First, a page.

My Car Is “totaled” – Now What?
Automobile Accidents | property damage
October 23, 2012
Getting in a collision is scary. In addition to getting the medical care you need, often the first task (and sometimes most daunting) is dealing with the property damage loss. If your vehicle is “totaled” (meaning the cost of repair is more than the actual cash value of the car) then you will have to deal with an insurer to come up with a fair value for the vehicle. Here are a few important things to remember:
- Insurers will value the vehicle at “fair market value” or “actual cash value.” So, don’t take their word for it. Do your homework and check local ads for similar vehicles in your area with similar mileage, options, condition, etc. If you think their offer is too low.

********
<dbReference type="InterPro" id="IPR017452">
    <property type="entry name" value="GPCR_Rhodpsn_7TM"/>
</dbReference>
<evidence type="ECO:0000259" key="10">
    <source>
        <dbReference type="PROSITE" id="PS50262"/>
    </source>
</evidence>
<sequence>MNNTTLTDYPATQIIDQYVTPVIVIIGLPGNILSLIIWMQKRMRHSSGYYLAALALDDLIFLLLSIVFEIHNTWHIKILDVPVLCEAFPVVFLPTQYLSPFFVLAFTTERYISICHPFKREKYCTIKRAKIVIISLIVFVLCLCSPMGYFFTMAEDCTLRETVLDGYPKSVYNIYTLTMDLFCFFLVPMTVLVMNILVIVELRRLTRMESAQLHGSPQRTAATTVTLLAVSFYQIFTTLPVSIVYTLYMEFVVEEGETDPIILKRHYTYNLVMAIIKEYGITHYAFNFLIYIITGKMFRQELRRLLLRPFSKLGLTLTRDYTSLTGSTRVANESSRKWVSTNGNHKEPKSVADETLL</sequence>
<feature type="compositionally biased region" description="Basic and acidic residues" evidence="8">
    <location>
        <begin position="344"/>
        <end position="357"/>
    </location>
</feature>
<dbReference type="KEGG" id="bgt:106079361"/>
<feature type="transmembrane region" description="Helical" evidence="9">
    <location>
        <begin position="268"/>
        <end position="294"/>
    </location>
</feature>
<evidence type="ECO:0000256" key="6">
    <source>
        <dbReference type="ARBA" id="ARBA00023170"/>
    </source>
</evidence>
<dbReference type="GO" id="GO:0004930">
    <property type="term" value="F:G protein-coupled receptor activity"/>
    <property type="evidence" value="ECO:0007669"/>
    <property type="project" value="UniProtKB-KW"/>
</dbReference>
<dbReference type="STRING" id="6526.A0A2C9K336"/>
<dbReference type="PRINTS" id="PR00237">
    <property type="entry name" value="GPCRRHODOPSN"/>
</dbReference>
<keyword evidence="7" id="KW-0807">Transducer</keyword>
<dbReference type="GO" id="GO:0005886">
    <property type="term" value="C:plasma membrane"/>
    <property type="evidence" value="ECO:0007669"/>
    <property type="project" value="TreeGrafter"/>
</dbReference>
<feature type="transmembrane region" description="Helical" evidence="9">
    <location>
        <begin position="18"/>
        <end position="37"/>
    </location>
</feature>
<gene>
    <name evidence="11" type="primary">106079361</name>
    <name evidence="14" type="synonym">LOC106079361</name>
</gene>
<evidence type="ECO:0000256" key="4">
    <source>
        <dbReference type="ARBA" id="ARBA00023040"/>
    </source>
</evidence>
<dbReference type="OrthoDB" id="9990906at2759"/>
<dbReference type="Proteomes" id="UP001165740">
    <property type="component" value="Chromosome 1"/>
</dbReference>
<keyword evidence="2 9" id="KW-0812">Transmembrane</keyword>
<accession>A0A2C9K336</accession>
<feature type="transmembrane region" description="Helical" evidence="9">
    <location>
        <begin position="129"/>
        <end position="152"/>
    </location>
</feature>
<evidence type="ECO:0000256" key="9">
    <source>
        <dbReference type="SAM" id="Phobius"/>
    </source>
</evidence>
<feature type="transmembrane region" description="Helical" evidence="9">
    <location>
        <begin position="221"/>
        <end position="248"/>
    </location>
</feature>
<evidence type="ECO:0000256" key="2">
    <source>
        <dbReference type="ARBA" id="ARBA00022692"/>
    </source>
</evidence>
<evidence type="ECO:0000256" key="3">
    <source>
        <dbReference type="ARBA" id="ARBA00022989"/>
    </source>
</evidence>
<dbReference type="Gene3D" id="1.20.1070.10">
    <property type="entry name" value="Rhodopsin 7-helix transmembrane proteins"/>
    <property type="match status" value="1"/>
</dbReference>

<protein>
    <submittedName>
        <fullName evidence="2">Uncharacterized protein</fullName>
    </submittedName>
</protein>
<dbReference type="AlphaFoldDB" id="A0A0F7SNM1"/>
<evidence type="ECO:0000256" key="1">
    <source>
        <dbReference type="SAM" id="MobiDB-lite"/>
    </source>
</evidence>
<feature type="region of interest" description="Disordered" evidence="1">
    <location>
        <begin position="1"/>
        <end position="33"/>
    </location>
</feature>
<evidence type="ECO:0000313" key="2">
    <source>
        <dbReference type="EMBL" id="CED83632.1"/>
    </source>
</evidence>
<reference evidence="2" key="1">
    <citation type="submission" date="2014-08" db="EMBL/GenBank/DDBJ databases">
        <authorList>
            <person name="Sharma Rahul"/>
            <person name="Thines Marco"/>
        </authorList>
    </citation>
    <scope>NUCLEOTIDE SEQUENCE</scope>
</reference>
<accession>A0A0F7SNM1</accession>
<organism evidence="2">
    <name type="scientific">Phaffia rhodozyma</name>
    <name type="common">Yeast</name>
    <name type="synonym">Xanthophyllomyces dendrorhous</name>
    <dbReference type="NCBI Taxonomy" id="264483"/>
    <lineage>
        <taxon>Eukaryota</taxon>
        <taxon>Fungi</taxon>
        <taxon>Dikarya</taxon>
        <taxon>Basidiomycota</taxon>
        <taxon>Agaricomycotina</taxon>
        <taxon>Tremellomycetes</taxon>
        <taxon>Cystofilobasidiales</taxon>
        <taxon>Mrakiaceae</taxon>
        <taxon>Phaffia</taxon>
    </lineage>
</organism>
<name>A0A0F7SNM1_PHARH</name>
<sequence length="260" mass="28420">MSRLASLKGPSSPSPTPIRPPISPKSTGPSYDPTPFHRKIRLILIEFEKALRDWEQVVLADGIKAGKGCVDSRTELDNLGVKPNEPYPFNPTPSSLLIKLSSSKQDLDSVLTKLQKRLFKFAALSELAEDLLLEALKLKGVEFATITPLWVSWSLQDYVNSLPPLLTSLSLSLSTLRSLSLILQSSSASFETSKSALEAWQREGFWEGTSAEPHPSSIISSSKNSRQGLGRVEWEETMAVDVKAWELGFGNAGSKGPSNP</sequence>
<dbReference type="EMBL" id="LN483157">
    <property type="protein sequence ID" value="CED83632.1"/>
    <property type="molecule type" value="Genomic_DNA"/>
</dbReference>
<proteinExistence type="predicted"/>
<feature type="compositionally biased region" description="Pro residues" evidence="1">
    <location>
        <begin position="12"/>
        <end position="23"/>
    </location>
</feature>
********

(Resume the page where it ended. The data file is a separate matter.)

- If you are making a claim under your own policy and you can’t agree on a value, invoke the independent appraisal clause in your policy and get an independent appraiser to look at it. If you are dealing with the at-fault party’s insurer, make a claim under your own policy (if you have that coverage) or you may need to consult with an attorney.
- The insurer also has to add in any applicable taxes, license fees and any other fees required to transfer ownership.
- If you just put on new tires or other accessories or items that add to the value then let the insurance company know about it. They will likely give you credit for that – but remember it will not be dollar for dollar. The key thing to remember is the “fair market value” of anything added to the vehicle.
- If you decide to keep the vehicle, the insurer will deduct the salvage value of the vehicle from the settlement amount. You will also be issued a new title that indicates your vehicle is a salvage vehicle.